|Print List Price:||$17.99|
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You Bring the Distant Near Kindle Edition
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|Length: 305 pages||Enhanced Typesetting: Enabled||Page Flip: Enabled|
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|Age Level: 12 - 18||Grade Level: 7 - 13|
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This book is a story five generations of Indian women from India. We first meet Ranee, her daughters Tara and Sonia. They take us on a journey of leaving India, then Britain to go to America. The Das family decides that America will be their final home. This is hard on Ranee but she learns to accept it, while Sonia and Tara learn to accept it as well. Tara longs for the life of movies and acting is her gift. While Sonia is true to the core feminist, who believes in fighting for others rights especially women. But as the girls are finding it hard to live with Indian tradition, unlike their mother who wants nothing but India to remain in their home. But then Tragedy strikes and it causes a change in the family. It leads to Sonia and Tara both meeting the men they wish to fall in love with. Tara chooses an Indian man but still remains very American while Sonia goes full American and marries an African American man. As time goes by both girls each have a daughter by the name of Anna and Chantal (their American names) and once again Tragedy happens that teaches the Das family, its good to hold both Indian and American traditions close to home, and also to love both. This book is filled with life, love, and learning decisions that all women face. I really love this book and I suggest you go buy it and read it right now. Now onto my final thoughts about the book.
I rated this book a four out of five stars. It was well worth the buy and I am so happy I did. I love how inspiring Mitali Perkins made this book be. It shares the importance of remembering where you came from while trying to discover yourself as a person. It shows you that family is the most important thing and to never give up on that. It teaches you that real love can overcome even the most painful moments. It was inspiring to hear Sonia Das talk about women rights and how important even in today's light that conversation still remains. In the case of Anna, it shows how a family can feel put out about each other but can learn that things may not always be as they appear. It shows the ups and downs that all families face when not knowing their legacies. This book to me is especially inspiring to women and it shows how as young women we need to study are ancestor females, to better understand us. I can't recommend this book enough. It is such an easy but fast pace read. I flew through this book. I suggest if you're a female, go buy this book right now. I also want to mention that I love the diversity in this book so much. You See Indian customs, along with African American Harlem, plus the rich white new york. It's not all about one way of life, its truly about America and what makes us Great. It's about the world coming together and learning to coexist as one. So worth the buy and I suggest you do.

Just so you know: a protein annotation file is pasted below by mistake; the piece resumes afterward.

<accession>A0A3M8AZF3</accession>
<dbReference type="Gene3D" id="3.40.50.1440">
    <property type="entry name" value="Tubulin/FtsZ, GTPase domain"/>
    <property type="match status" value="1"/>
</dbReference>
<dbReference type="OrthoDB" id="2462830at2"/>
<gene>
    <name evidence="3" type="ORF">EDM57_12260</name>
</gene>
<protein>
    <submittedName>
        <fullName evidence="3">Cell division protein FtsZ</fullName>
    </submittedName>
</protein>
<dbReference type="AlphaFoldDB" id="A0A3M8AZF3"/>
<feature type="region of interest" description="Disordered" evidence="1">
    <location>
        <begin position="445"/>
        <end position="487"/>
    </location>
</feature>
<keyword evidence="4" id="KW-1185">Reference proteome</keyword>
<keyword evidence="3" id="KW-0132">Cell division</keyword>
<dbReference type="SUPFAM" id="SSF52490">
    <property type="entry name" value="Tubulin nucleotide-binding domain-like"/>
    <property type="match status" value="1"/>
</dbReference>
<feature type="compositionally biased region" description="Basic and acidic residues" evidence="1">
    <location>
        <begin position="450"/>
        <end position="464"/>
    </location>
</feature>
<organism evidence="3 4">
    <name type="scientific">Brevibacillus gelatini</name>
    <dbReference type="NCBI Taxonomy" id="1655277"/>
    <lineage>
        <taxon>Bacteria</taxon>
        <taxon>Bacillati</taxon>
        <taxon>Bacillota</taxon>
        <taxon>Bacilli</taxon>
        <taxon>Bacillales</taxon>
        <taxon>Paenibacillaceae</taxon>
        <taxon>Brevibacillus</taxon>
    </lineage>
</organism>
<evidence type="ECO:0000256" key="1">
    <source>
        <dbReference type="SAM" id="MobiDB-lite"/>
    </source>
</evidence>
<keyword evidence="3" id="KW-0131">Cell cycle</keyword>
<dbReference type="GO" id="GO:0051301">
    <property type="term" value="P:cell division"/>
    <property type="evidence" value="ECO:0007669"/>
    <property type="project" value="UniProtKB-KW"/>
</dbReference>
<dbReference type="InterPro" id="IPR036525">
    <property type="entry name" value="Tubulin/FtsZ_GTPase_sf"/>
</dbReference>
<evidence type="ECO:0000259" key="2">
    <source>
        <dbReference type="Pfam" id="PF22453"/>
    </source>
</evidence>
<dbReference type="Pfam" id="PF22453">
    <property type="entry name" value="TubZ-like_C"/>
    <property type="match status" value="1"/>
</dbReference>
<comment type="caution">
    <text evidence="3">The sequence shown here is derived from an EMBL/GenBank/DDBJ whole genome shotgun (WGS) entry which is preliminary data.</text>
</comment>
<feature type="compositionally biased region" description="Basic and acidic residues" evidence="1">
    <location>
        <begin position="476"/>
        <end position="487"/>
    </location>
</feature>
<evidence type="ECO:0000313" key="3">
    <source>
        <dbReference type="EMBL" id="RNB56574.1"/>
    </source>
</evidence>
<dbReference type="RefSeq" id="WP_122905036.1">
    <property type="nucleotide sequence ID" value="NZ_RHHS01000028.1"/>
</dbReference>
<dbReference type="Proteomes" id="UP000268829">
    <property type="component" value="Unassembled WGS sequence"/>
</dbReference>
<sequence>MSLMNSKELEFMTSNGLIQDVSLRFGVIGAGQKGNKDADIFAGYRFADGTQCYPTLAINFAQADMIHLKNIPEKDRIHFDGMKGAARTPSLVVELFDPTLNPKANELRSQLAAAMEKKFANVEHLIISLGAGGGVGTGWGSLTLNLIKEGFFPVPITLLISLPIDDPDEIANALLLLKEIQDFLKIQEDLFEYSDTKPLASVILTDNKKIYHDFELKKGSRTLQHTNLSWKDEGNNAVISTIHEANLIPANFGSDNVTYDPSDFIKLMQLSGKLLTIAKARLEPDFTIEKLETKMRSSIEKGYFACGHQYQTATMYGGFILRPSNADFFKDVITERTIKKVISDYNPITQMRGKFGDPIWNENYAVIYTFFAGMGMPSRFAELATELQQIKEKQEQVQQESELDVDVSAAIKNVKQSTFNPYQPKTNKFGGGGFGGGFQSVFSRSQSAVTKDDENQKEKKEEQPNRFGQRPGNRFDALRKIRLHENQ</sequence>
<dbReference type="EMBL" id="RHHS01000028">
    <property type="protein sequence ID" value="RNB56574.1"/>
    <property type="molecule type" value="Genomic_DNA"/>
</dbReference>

Having never read any of Perkins’ novels before, I was so thrilled to read the delightful You Bring the Distant Near. The writing is absolutely breathtaking and the descriptions of the various settings are vividly told. Most of the story takes place in the United States, which has a setting that is relatable to some. However, when the story shifts to India, it is as if you are transported along with the characters, as they are reacquainted with their old ways of life.
It is hard to choose which of the five Das females is the one that I enjoyed learning about the most. Each of these ladies have such different personalities, that as the events unfold, you really get a taste for the different perspective each one brings. Ranee, the grandmother, is the character that definitely surprised me the most. She is so head strong and stubborn in her desire to ensure that her daughters maintain their Indian culture as much as possible. Ranee is the one that definitely goes through a significant transformation and is such a fun character to read about.
The one thing that gives You Bring the Distant Near its unique flavour is the way Perkins has added bits of Indian life into the book. The Indian phrases and pronouns that the family uses are seamlessly included in the story. They are explained in a way that helps readers unfamiliar with certain words to understand their meaning without distracting from the narrative. Food plays a large role in the book, and you will be salivating for a taste of Ranee’s infamous chicken by the end of the story. Even the clothing that is so important to all of the females in the book, adds a feeling of culture and personality to the story. Also, the music that plays a large part of maintaining the family’s heritage almost seems to play in the background as you are reading.
If you are looking for a diverse read, You Bring the Distant Near is the one that should be at the top of your list this fall. The writing is gorgeous and the characters are so relatable and interesting. All of the Indian culture that is sprinkled into this book will have you lusting for a taste of the food, clothing and traditions yourself.
Most recent customer reviews
Genre: YA Contemporary
Recommended Age: 13+ (some sexual content)
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